Wednesday, 9 April 2014

Happy Birthday, Janet

(Or, five things you need to think about to make a shared service idea work)

Janet – the Joint Academic Network – is thirty this month. There’s a website giving some of the history of Janet, and fascinating it is. (I particularly like the second upgrade to a whopping 256kb/s. At the time this would have been spectacularly fast – but my! how things have changed.)

It’s a good example of a shared service. Undoubtedly Janet provided staff with connectivity on a uniform and high quality basis which they wouldn’t otherwise have had, and thereby enabled collaboration between universities. This makes it very important: the UK’s universities are very impressive internationally, and it’s only by making the most of our strengths that they can continue to be so.

Janet’s just one of the shared services in higher education which makes a positive difference. Other examples of sector-wide shared services include UCAS and the Leadership Foundation for Higher Education. And smaller groups of universities collaborate: internal audit services such as UNIAC or the Kingston City Group; and there’s a fascinating development in Wales: the Wales Higher Education Library Forum (WHELF), which includes all HEI’s in Wales, the National Library of Wales, and NHS libraries in Wales, is jointly procuring a library management system. These are all good things which grow the capacity of individual universities, and which enable more value to be had for less money – what’s not to like?

And for this reason shared services have been very popular with governments and funding councils. But it’s felt to me that the promise has never been fully realised. The 2012 Finance Act included provision for cost-sharing groups to have VAT exemption, which removed one barrier. But there are others, more practical, about managing the transition to a shared service. Here are five things which you should think about, if considering whether a shared service approach might work for you.

How core is the service to your operation? If you share the service you inevitably lose some control, whether it’s over the details of things are managed and prioritisation when things get tough, or whether it’s in the specification and working out what matters in designing the shared service in the first place. If the service that you’re thinking of sharing is critical to your offer – because it’s a fundamental building block, or because the specific quality, price or location matter to those who you serve, think hard about whether sharing is right for you. It’s an expensive mistake to rectify later.

How stable is the environment for the service? Sharing is a long-term activity, and if there’s foreseeable disruption round the corner, you need to factor this into your considerations. Many shared services have at their heart a common database or IT system for managing processes. How would the model look if the technology underpinning it changed completely? In the same way that cloud computing changed fundamentally the business model of many organisations in the field, so other technological (or legislative) changes will make a difference too. This need not be a show stopper, but time spent thinking about the core of the shared business model and how stable this is will be time well spent.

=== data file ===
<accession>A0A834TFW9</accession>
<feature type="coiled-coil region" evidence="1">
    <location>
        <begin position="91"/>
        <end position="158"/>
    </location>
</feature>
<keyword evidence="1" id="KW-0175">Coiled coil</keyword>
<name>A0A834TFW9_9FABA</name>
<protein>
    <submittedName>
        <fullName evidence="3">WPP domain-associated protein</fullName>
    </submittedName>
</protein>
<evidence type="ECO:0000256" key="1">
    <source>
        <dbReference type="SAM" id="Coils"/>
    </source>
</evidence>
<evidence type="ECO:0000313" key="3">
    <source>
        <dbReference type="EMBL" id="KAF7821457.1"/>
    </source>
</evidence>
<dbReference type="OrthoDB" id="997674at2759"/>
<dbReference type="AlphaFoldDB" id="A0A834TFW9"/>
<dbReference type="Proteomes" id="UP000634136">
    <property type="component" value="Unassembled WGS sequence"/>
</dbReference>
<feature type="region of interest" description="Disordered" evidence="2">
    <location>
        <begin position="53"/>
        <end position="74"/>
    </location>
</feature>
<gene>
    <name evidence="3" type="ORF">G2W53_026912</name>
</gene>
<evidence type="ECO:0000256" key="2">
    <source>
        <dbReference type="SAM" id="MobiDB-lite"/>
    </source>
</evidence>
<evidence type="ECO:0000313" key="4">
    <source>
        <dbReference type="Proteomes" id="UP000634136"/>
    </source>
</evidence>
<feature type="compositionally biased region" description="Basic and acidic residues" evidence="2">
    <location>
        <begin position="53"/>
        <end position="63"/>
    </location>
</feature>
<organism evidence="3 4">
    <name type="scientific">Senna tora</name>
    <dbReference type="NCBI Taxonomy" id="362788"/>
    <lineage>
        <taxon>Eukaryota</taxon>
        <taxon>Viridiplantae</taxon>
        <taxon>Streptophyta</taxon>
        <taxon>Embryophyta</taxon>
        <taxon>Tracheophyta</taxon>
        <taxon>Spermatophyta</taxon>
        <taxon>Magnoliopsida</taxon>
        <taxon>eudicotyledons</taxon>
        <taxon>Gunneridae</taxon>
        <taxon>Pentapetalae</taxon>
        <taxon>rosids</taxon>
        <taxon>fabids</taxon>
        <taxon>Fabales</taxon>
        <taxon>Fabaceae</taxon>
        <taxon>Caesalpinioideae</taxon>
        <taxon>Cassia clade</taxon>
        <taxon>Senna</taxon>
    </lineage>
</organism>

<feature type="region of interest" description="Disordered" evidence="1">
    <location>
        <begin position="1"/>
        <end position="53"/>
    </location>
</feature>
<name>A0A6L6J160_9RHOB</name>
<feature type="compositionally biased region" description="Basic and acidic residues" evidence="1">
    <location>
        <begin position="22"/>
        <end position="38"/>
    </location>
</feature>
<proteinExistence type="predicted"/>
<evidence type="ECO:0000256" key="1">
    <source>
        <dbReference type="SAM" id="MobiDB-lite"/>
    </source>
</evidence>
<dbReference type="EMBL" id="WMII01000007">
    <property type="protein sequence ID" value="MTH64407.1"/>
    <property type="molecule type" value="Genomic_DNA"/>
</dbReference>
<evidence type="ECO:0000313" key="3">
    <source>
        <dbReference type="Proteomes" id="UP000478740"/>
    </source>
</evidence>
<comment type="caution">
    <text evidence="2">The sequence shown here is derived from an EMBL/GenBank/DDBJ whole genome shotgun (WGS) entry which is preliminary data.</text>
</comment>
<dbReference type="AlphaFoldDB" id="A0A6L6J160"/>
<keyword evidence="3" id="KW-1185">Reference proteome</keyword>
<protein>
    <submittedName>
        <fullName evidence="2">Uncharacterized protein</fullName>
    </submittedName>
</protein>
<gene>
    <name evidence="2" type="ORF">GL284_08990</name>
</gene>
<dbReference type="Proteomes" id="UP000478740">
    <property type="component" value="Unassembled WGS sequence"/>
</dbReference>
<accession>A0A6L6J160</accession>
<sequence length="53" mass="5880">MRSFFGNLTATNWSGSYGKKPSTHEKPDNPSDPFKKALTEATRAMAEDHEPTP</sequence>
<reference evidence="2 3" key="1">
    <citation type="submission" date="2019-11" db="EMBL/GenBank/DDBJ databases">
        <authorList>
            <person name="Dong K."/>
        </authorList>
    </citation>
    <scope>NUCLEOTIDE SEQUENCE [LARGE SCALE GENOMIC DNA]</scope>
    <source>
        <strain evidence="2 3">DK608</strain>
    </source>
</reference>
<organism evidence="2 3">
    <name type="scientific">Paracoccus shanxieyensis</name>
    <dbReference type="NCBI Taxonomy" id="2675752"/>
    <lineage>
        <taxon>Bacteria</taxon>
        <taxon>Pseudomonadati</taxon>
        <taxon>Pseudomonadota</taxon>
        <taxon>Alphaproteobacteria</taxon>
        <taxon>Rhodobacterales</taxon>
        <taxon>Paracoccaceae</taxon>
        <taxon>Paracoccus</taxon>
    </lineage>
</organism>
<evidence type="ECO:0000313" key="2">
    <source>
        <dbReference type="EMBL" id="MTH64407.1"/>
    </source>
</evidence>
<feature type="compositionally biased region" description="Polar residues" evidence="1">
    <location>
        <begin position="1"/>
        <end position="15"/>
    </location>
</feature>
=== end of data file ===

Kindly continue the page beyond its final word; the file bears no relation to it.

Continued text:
What is the business model? There are many activities in universities which get cheaper and better by being larger – think about the many processes which involve bulk handling of data, and once you’ve got the workflow it doesn’t cost much for a computer to repeat a calculation or a process. But if this is true for universities it is true for other sectors as well. Take payroll, for example: if several universities shared their payroll operation then the unit cost of managing a salary payment would certainly be cheaper. But banks and other commercial providers are managing payroll systems which pay millions of people every month: that’ll be cheaper still. Unless a shared service provides a benefit which is unique to the sector, then it’s quite likely that the financial savings will be outweighed by those available by looking at a different sort of provision. And that’s a big impact upon the business case.

Are you doing it for efficiency or for service quality? Shared services can deliver either, but if you’re thinking of sharing an existing service then you need to be very clear about this. You’ll have staff, buildings, customers and systems involved in what you currently do, and thinking about the change that a shared service will mean for them, thinking about how you’ll manage this, and whether the efficiency savings will really materialise is an important exercise. You’ll get more buy-in from staff and customers if you’re talking about making things better; you’ll have a stronger business case if you’re talking about efficiencies and cost saving. And it’s really hard to do both at the same time.

Do the sharers have the commitment to learn to trust each other? The human dimension is really important, and easy for management teams to overlook. Put simply, the people who will make this work come from all of the different sharing organisations, and unless they trust each other enough to work openly, honestly, and without a hidden agenda, then even mighty efforts can be frustrated. Time spent at the outset of a shared service project in bringing teams together, letting them get to know each other, and learning to work well, is critical to the project’s success. Remember the forming, storming, norming and performing model for team-building? You need to go through all four stages, and do so consciously. Make sure that it’s someone’s job to see that this happens, and listen to their concerns.

Don’t let these issues put you off – the benefits of good shared services are real and long lasting. But if it was easy, there’d be more of them.

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